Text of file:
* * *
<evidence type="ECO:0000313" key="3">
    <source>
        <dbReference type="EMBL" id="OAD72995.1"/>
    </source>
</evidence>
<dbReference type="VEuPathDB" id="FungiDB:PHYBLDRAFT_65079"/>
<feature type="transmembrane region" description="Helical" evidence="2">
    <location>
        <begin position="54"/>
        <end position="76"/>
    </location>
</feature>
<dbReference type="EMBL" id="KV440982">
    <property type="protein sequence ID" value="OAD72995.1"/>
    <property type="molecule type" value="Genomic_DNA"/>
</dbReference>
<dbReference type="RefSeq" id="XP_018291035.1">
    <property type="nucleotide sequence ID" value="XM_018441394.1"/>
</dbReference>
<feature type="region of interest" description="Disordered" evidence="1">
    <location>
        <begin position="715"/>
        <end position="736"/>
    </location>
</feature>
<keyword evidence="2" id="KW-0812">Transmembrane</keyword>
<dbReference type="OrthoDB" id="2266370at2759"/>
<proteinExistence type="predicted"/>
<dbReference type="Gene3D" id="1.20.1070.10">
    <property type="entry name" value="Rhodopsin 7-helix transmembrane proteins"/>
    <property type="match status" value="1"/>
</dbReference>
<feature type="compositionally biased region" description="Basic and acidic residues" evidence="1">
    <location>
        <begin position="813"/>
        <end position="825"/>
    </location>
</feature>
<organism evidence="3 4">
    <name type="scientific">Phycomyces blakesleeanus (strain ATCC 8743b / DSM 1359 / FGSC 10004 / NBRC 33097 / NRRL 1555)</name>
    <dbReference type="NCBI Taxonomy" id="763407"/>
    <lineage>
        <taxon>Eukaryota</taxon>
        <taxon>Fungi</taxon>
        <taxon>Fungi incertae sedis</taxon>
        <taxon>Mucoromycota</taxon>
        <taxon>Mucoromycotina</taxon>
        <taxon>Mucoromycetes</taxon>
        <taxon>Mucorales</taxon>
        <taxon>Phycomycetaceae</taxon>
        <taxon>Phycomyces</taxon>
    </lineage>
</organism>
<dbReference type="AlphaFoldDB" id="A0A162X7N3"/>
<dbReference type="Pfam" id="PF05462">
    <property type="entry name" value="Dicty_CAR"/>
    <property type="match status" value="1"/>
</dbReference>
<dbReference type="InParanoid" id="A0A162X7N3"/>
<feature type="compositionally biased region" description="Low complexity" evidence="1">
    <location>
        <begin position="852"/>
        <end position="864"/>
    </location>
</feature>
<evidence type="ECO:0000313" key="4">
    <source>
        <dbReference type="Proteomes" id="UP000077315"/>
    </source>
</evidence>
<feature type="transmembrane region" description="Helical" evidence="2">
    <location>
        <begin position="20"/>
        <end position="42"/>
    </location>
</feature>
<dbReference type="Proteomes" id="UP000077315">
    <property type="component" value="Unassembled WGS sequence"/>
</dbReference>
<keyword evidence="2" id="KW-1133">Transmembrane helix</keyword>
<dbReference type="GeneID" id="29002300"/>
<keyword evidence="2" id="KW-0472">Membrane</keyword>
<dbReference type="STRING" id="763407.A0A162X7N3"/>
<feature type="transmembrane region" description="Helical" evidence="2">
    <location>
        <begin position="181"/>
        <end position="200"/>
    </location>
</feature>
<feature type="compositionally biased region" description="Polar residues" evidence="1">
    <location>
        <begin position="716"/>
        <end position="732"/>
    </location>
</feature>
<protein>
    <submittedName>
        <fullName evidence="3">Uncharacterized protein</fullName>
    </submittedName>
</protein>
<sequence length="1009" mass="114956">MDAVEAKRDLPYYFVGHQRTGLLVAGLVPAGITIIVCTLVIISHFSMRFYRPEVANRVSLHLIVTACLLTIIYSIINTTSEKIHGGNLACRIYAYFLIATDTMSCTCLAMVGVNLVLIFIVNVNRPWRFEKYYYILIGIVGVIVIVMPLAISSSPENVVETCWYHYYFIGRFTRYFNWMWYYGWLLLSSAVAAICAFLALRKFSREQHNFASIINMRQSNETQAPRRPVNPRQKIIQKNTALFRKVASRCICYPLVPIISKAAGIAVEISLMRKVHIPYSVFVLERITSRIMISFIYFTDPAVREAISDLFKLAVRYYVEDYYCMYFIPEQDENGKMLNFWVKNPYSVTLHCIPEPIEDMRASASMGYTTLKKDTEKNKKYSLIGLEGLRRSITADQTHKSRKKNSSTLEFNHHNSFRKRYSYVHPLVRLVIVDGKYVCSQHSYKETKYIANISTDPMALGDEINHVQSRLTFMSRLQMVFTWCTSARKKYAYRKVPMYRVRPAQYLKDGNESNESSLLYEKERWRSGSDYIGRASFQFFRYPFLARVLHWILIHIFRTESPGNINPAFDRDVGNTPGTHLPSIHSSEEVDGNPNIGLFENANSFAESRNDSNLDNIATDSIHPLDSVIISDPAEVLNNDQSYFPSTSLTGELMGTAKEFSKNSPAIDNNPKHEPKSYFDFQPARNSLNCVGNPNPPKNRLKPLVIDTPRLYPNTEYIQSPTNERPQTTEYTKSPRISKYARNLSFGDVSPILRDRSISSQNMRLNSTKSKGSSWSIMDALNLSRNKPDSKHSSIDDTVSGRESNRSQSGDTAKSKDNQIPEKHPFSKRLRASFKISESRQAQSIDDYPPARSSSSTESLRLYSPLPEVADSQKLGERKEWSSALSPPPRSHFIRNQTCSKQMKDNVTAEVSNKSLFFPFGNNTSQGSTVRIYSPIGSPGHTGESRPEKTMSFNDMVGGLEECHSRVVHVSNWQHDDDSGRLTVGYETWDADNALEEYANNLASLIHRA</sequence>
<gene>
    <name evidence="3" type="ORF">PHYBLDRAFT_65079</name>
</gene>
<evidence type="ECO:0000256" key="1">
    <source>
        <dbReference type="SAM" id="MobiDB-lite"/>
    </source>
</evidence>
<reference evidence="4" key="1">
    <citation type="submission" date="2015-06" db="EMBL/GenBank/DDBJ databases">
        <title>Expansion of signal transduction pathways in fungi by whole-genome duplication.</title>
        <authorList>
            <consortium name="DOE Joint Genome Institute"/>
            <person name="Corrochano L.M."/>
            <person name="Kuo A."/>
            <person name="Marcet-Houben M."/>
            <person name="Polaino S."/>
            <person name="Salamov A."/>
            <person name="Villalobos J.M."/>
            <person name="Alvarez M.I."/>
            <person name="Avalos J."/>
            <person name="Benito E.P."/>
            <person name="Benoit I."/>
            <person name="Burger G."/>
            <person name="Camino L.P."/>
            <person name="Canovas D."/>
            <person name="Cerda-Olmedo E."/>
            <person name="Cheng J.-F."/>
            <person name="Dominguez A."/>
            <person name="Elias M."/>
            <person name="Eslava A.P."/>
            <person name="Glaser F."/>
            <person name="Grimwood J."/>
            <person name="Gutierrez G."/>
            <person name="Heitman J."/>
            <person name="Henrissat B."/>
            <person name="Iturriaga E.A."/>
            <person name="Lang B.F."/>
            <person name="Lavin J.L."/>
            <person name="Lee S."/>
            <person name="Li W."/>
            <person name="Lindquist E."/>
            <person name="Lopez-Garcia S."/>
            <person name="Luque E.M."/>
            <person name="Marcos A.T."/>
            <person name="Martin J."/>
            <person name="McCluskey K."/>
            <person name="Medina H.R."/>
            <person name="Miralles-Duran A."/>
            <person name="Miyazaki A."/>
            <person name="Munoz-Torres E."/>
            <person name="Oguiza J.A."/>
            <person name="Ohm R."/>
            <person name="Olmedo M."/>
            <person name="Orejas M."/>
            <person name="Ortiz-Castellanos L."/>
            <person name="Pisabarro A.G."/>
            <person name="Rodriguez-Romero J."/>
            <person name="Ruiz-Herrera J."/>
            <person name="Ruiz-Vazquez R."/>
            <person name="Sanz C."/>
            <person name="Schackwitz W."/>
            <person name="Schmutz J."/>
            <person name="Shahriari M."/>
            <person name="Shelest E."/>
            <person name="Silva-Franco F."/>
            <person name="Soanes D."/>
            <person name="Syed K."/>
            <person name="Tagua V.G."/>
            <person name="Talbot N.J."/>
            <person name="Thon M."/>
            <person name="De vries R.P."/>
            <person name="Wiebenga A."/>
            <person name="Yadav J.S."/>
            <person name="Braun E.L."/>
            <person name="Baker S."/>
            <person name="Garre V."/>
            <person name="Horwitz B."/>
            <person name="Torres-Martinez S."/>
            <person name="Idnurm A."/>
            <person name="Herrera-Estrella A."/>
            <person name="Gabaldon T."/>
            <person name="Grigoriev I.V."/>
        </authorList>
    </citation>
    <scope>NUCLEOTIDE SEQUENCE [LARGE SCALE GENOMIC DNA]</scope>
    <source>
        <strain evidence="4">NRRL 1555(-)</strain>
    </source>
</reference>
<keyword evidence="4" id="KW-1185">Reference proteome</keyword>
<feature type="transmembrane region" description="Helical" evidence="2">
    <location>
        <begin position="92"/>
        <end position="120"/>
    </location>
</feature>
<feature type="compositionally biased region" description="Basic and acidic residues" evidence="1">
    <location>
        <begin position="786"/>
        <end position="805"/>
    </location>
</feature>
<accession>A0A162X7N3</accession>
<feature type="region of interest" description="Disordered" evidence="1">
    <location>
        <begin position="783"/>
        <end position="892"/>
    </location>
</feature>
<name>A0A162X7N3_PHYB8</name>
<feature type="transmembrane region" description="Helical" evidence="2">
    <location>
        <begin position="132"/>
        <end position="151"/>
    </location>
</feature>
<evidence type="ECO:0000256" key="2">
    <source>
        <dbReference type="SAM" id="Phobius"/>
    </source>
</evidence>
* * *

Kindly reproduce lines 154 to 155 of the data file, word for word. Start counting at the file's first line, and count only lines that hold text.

            <person name="Ohm R."/>
            <person name="Olmedo M."/>